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An Archaeological Survey, Housing Authority, Cave Spring, Georgia, 1978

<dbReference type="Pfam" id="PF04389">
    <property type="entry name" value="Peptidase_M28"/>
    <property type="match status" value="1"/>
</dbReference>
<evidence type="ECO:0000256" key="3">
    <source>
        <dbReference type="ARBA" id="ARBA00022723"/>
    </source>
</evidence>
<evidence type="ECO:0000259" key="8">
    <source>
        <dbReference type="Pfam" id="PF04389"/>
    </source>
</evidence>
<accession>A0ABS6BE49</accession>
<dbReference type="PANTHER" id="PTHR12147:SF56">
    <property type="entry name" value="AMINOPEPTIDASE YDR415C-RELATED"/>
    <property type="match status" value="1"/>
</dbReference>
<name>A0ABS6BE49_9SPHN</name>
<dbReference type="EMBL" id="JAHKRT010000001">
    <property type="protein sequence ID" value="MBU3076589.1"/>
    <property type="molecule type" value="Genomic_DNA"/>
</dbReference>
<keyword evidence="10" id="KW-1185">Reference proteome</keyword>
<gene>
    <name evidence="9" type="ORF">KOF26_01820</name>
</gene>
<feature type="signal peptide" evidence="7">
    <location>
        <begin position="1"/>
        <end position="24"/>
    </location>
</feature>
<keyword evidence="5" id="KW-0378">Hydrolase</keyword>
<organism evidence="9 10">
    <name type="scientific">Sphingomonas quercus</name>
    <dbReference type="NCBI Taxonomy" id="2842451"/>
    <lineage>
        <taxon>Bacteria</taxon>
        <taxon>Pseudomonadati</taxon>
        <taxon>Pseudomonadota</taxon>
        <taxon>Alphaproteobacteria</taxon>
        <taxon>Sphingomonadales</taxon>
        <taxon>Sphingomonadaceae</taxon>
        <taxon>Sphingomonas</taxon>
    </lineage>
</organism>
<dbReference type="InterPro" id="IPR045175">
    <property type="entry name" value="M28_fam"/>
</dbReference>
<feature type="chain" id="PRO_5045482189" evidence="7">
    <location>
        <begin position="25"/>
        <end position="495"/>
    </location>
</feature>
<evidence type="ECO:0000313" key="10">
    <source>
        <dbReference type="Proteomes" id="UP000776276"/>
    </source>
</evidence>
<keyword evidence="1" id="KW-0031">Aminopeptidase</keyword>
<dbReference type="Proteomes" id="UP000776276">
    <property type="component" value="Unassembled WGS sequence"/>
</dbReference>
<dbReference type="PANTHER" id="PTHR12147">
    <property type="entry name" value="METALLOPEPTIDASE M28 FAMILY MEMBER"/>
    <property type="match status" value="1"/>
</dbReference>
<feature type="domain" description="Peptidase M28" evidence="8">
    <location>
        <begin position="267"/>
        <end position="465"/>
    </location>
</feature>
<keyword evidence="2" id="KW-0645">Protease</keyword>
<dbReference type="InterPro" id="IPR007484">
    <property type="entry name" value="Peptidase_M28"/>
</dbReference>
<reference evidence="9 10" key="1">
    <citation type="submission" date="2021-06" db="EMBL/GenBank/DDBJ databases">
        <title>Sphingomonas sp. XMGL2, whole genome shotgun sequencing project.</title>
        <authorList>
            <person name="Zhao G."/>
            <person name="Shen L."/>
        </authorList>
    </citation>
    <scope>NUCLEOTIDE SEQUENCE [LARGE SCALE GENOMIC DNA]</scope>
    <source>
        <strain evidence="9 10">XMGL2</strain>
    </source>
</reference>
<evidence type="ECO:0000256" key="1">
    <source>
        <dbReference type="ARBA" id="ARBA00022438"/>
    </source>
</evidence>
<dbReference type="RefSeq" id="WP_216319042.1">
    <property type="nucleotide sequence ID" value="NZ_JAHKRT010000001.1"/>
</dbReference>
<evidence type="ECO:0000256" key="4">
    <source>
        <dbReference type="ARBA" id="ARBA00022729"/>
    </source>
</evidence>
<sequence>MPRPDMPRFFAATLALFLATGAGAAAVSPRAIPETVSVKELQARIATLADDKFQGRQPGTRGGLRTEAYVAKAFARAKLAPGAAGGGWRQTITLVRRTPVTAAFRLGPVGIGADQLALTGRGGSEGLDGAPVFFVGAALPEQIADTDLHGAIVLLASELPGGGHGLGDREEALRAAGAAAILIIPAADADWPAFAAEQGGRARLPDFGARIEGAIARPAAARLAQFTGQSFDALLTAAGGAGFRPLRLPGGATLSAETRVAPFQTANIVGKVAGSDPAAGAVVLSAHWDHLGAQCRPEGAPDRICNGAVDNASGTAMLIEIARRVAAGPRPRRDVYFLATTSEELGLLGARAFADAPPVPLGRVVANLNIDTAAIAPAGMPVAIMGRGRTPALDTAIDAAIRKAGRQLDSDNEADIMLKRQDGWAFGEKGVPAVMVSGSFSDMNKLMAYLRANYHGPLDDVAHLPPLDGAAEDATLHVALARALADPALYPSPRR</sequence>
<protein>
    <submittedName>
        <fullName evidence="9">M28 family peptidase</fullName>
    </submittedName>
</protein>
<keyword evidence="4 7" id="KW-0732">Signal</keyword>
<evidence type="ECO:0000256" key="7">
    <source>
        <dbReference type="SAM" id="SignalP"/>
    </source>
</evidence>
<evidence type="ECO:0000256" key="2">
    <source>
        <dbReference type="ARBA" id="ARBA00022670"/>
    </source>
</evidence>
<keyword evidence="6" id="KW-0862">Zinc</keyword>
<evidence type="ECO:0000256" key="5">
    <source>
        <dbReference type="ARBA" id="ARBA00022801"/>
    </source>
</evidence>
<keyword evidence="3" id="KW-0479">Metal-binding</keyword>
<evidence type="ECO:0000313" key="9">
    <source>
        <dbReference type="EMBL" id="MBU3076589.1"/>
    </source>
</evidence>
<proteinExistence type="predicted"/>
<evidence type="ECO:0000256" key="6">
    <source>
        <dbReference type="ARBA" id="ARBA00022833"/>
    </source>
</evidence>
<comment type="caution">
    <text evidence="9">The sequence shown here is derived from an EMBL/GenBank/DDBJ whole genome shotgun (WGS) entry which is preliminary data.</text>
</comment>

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On February 24 and 26, 1978, an archaeological reconnaissance was conducted for the Housing Authority of Cave Spring, Georgia, in an area to be disturbed by building construction subsidized by the Federal Housing Authority. The project site encompasses 8.586 acres. The purpose of the survey was to locate and evaluate archaeological and historical sites and to determine whether such sites were likely to be destroyed or damaged by subsequent construction. In the course of the survey, one archaeological site was located and tested to determine what, if any, significance it had as a cultural resource. The cultural materials which were collected during the survey were taken to the archaeological laboratory at Shorter College, Rome, Georgia, where they were washed, catalogued, analyzed, and are now stored. This report is the result of field surveying, literature review, interviewing and laboratory analysis of the archaeological data obtained in February, 1978. The survey area was first examined on foot. A posthole digger, shovel, and trowel were the equipment used in testing the area and the one archaeological site. The survey area has been under cultivation during the past several decades; however, no crop was presently planted and vegetation coverage was negligible, making surface examination easy. Although, lithic materials (chert) were encountered in three sections of the project area, only one was designated as a site, since the others did not reveal any modified lithic materials. One projectile point was found for the entire survey area. along with several other worked lithic pieces. These will be discussed subsequently. On the basis of one projectile point, it would be difficult and foolhardy to assign the single archaeological site to any cultural-temporal framework. However, the remains do reveal that this area, though not used for habitation by aboriginal populations, was nonetheless used for obtaining raw materials to manufacture stone tools, and also for the exploitation of game animals.